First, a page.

Understanding Oracle OLAP Dimensions And Cubes

转载 2006年05月19日 14:44:00

Understanding Oracle OLAP Dimensions And Cubes

A reader asks:

"I am new to OLAP and Oracle OLAP and I have a question. I have an Oracle 10g Database with relational tables in it. I want to create dimensions and cubes from that data. Do I need to create separate dimension and fact tables from that relational data, or do I just use the tables from the relational tables?? I am VERY confused about all of the documentation. It's not helping me much."

This is an interesting question, and probably one that many people have had at some point or other. Part of the confusion is due to the way that OLAP has developed within the Oracle database over the years, and therefore it's probably a good idea to take a bit of a history lesson.

Disregarding Oracle Express for the time being, OLAP first became a feature of the Oracle database back with Oracle 8i Enterprise Edition, when some relational OLAP (ROLAP) features were added to the database. Oracle 8i Enterprise Edition came with a database feature known as dimensions, which were an additional layer of metadata you could put over a table or set of tables, to define hierarchical relationships between columns. For example, you could say that one column, 'COUNTRY', was the parent of another column 'REGION', which itself was the parent of another column, 'CITY'. A single dimension could contain multiple hierarchies and the database could contain multiple dimensions, unique within each schema.

Dimensions reference existing tables, and do not contain any data themselves - they merely add additional metadata to existing database objects. For example, to create a product dimension, you'd first create the table that contains the data, and then create the dimension afterwards.

CREATE TABLE products (
prod_id NUMBER(6) NOT NULL,
prod_name VARCHAR2(50 byte) NOT NULL,
prod_desc VARCHAR2(4000 byte) NOT NULL,
prod_subcategory VARCHAR2(50 byte) NOT NULL,
prod_subcat_desc VARCHAR2(2000 byte) NOT NULL,
prod_category VARCHAR2(50 byte) NOT NULL,
prod_cat_desc VARCHAR2(2000 byte) NOT NULL,
prod_weight_class NUMBER(2),
prod_unit_of_measure VARCHAR2(20 byte),
prod_pack_size VARCHAR2(30 byte),
supplier_id NUMBER(6),
prod_status VARCHAR2(20 byte) NOT
NULL,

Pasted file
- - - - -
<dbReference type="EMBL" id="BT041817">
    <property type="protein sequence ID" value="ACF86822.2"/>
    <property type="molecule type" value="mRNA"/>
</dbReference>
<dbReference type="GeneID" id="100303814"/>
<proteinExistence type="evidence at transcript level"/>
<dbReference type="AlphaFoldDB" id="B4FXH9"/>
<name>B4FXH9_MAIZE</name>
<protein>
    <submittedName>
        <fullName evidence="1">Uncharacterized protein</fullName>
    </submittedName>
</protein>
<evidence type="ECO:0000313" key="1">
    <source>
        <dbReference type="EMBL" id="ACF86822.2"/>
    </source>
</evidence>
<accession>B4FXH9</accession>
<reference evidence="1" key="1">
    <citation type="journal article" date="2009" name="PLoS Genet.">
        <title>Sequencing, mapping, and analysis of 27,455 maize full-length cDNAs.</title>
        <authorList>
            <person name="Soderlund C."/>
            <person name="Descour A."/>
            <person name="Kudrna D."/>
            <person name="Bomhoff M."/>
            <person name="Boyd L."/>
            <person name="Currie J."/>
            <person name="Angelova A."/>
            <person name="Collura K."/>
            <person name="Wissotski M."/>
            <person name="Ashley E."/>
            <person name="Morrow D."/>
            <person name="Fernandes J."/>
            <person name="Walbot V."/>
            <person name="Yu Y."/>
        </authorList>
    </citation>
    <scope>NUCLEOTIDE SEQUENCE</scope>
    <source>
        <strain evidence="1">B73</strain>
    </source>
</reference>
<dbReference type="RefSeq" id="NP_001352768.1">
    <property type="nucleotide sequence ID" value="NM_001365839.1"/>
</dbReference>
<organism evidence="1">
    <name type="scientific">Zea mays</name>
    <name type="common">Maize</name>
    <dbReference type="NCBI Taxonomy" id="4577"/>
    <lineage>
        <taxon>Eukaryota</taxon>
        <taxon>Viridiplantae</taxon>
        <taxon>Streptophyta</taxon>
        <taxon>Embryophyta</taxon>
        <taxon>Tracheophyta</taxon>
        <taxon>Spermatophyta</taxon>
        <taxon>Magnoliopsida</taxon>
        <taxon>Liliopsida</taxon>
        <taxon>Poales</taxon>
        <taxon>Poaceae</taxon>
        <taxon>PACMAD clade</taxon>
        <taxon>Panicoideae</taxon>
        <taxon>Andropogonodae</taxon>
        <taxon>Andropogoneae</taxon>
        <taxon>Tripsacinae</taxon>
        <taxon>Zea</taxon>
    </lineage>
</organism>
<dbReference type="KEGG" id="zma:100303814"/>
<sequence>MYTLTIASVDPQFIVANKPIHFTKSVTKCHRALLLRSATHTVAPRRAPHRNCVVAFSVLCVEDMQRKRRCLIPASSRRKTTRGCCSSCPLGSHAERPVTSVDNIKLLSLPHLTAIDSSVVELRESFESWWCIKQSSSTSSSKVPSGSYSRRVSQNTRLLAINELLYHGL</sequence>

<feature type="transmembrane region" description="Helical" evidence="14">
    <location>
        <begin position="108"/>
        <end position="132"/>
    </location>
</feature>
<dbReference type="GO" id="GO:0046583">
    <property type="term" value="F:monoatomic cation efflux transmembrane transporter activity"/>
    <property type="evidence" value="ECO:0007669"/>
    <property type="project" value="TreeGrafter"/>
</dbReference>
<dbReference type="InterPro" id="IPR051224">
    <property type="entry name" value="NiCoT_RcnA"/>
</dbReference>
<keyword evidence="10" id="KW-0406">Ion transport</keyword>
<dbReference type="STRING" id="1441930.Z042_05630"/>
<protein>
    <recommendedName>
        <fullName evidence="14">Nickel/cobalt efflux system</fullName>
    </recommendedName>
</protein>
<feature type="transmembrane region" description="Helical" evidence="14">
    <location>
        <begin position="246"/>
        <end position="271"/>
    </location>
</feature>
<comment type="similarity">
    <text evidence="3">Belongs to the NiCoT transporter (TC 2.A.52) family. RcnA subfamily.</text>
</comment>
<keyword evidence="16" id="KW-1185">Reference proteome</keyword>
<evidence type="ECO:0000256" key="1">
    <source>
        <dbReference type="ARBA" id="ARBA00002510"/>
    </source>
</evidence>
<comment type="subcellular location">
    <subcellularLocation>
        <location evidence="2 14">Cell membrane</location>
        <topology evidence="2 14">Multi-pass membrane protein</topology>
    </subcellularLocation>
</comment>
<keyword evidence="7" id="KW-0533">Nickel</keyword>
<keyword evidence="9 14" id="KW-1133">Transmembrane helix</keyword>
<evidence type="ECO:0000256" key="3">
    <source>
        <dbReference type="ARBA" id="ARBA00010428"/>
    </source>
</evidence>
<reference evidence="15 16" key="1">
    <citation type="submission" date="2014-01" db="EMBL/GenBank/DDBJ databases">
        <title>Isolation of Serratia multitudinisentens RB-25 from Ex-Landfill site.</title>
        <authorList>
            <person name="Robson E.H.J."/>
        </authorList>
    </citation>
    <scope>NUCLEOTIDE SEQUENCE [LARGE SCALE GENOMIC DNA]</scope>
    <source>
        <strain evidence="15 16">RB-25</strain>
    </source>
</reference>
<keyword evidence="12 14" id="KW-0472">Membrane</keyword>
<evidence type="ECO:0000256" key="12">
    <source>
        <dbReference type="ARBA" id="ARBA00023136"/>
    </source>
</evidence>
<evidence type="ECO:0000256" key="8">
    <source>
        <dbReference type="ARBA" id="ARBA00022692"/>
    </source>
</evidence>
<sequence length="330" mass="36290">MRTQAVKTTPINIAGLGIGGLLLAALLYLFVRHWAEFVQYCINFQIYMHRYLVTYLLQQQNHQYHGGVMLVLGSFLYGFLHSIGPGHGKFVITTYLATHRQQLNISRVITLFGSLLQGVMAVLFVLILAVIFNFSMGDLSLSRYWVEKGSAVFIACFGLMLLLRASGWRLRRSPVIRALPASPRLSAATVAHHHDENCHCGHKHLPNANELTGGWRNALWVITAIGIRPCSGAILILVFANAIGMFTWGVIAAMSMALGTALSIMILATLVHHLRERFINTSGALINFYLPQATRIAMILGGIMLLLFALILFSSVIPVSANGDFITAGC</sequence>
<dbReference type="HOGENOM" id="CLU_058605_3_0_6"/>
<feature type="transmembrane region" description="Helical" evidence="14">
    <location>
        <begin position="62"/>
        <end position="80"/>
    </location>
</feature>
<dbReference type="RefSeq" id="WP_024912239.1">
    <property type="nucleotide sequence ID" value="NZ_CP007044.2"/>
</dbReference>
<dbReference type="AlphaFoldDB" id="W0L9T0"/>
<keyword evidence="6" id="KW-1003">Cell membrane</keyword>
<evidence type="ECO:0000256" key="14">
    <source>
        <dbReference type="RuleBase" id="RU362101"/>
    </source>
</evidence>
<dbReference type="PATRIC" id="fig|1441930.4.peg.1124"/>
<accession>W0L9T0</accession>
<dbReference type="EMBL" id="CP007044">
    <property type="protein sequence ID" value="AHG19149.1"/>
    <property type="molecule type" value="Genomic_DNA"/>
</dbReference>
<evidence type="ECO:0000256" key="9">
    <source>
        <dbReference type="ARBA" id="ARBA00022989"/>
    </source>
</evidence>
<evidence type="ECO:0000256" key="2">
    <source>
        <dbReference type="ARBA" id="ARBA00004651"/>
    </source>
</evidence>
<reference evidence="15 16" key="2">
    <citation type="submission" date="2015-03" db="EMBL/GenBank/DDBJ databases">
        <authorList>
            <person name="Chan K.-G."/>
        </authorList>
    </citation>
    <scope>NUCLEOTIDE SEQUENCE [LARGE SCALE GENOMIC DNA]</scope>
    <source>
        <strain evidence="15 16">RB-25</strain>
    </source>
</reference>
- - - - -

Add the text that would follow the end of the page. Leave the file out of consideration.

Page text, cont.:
prod_list_price NUMBER(8, 2) NOT NULL,
prod_min_price NUMBER(8, 2) NOT NULL,
product_total VARCHAR2(13 byte)
);

CREATE DIMENSION products
LEVEL product IS (products.prod_id, products.prod_desc, products.prod_list_price, products.prod_min_price, products.prod_name, products.prod_pack_size, products.prod_status, products.supplier_id, products.prod_unit_of_measure, products.prod_weight_class)
LEVEL subcategory IS (products.prod_subcategory, products.prod_subcat_desc)
LEVEL category IS (products.prod_category, products.prod_cat_desc)
HIERARCHY prod_hier (product CHILD OF subcategory CHILD OF category)
ATTRIBUTE product DETERMINES (products.prod_category, products.prod_id)
ATTRIBUTE subcategory DETERMINES (products.prod_category, products.prod_subcategory)
ATTRIBUTE category DETERMINES products.prod_category;

Dimensions created in this way are then used by the query rewrite mechanism within the Enterprise Edition of the database to perform more complex forms of rewrite - specifically, to allow the rewrite mechanism to aggregate up from summaries at lower levels in a hierarchy to levels higher up. In addition, dimensions help the Oracle 8i summary adviser to recommend materialized views, as the dimension and it's hierarchies define how data 'rolls up' when aggregates are required.

Oracle 9i introduced something called the 'OLAP Option'. The OLAP Option integrated the Oracle Express Server multidimensional engine into the Oracle relational database, and also introduced a further layer of OLAP metadata, known as the OLAP Catalog, together with a Java OLAP API, to provide programmatic and SQL access to OLAP data.

If you use Oracle 9i without the OLAP Option, but you have licensed the Enterprise Edition, you can create dimensions in the same was as with Oracle 8i. As with 8i, you create your tables first, then define your dimensions, which reference columns in the tables. However, if you license the OLAP Option, you now have additional options open to you that can however slightly complicate matters.

One of the key features of the Oracle 9i OLAP Option is that your OLAP data can be stored in either relational tables, or in multidimensional datatypes held within what's termed 'Analytic Workspaces'. Either way, both are accessed using the same Java OLAP API, which in turn decides either to retrieve its data from relational tables or from analytic workspaces, depending on how you've stored the data. Just to complicate matters, analytic workspaces are themselves stored within LOBs in Oracle relational tables, but the way they are created and maintained is quite different to data in relational tables.